The WA Police Minister Paul Papalia has defended the lack of air-conditioning in the notorious Unit 18 at Casuarina Prison as a heatwave hits the state.
The WA government has come under scrutiny over the treatment of young offenders - many of whom are on remand and have not been found guilty of a crime - with WA's Children's Court president Hylton Quail previously labelling Unit 18 a "barbaric dungeon."
On Friday, Minister Papalia addressed concerns from many that the children in Unit 18 were suffering as heatwave conditions continue to expose WA to temperatures well over 40 degrees, saying a lack of air-conditioning was not a "major issue."
"Generally, the nature of the buildings is adequate to deal with the heat and house people comfortably," he said, as reported by The West Australian.
"A lot of Western Australians don't have air conditioning, so the fact that some prisoners in prison don't have air conditioning isn't a major issue.
"The heatwave is something we're all confronting, and lots of people don't get the opportunity to go to an air conditioning site ... and yet, people manage to deal with it."
Government advice has recommended people stay indoors with their air conditioner or keep a fan on if they have them If they cannot do that, seek a public place, such as a library or a shopping centre to remain cool.
Indigenous youth are over-represented in the state's juvenile justice system.
Mr Papalia said the people in the carceral system were there for a reason: "They've committed offences, they've harmed other Western Australians, and they've been sentenced to time in prison."
Across Australia, almost 40 per cent of prisoners are on remand and either have not been convicted or not been sentenced yet.
16-year-old Indigenous child Cleveland Dodd, who died in Unit 18 last year, was on remand. The government has been blamed for a range of alleged failures that led to his death.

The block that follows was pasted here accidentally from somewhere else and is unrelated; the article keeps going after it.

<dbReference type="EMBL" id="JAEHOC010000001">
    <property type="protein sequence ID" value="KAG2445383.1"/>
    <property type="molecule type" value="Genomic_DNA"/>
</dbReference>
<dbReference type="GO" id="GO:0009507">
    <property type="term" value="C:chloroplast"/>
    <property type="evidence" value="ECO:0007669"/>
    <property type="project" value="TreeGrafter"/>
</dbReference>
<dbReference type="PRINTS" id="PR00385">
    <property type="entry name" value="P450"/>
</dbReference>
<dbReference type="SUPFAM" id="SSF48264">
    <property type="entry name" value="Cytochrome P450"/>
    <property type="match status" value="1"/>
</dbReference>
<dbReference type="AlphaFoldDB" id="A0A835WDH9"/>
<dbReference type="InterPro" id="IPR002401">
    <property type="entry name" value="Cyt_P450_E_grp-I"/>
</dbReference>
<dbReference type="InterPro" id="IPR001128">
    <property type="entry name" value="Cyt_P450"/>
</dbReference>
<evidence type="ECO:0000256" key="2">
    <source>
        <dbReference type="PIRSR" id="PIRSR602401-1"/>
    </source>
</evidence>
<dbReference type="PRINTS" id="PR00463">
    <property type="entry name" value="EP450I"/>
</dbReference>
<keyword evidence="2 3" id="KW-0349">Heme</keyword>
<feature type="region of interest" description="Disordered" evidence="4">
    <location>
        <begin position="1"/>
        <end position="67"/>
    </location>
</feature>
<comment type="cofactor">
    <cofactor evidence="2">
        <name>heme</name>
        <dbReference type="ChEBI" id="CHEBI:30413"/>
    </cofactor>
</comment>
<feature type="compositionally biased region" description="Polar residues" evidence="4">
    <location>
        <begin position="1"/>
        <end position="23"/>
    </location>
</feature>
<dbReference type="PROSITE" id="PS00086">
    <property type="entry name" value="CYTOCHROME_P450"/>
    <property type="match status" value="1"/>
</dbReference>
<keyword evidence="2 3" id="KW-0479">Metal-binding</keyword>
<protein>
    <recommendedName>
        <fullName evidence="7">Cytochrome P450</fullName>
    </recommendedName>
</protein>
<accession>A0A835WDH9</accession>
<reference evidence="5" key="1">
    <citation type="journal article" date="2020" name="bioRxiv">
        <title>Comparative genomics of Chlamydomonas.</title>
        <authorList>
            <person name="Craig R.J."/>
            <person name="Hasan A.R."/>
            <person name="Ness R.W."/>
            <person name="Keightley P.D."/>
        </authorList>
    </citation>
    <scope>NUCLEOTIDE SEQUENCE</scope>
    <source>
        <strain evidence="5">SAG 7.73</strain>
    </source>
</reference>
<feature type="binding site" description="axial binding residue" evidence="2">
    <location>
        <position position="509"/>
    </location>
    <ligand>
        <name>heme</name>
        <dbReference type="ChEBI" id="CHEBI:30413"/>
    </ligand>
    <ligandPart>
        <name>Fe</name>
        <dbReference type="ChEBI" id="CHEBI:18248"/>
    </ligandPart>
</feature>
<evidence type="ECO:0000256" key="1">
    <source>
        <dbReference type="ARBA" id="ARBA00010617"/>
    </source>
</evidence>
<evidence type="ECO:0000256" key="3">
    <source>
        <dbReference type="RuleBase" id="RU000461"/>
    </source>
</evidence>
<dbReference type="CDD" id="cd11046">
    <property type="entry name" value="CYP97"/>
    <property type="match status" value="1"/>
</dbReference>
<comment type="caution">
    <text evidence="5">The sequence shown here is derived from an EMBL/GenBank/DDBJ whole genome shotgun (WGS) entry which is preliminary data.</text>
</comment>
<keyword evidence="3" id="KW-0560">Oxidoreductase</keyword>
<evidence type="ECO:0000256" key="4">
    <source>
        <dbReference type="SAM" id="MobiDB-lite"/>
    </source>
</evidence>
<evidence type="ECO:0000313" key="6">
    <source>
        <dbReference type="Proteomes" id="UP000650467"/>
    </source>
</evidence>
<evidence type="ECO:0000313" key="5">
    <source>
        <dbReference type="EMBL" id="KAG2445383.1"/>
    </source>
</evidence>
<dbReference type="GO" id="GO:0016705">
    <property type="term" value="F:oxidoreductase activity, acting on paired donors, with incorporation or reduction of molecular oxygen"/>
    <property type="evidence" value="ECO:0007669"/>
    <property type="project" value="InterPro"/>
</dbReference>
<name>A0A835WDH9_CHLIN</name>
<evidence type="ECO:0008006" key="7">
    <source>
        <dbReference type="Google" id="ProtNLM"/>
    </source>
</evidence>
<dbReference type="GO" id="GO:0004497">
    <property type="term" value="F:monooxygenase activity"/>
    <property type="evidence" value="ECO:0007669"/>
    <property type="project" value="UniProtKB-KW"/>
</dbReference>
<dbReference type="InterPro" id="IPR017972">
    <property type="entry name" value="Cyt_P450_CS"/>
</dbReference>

Cleveland's lawyer said in a letter to Deputy Commissioner for Women and Young People, Christine Ginbey, that he was lucky to get more than one hour out of his cell every day and had begun sleeping through the day rather than endure the torment of being locked in a tiny box with nothing to do.
In response, Mr Papalia said at the time: "There's nothing in that letter that was new."
Those who are sent to Unit 18 receive far less time out of their cells than prisoners at other youth facilities, including the much-criticised Banksia Hill. The ABC reported there had been over 20 suicide attempts in just over the first year the facility had been opened.
"It is one of prolonged systemic dehumanisation and deprivation, with no rehabilitative element or effect," President Quail said last year.
58 letters from detainees detailing abuse allegations from both Unit 18 and Banksia Hill Detention Centre were tabled in WA parliament last year, in a facility WA Premier Roger Cook has called a "necessary evil."
National Indigenous Times has reported on a litany of controversies and tragedies in the WA justice system, which has a drastic over-representation of Indigenous people.
These include video evidence of guards at Banksia Hill using banned manoeuvres on children, accusations of callousness from the opposition about the revolving door of youth incarceration in the state, and a continual lack of air conditioning in Roebourne, despite constant calls for it to be installed in Australia's hottest prison.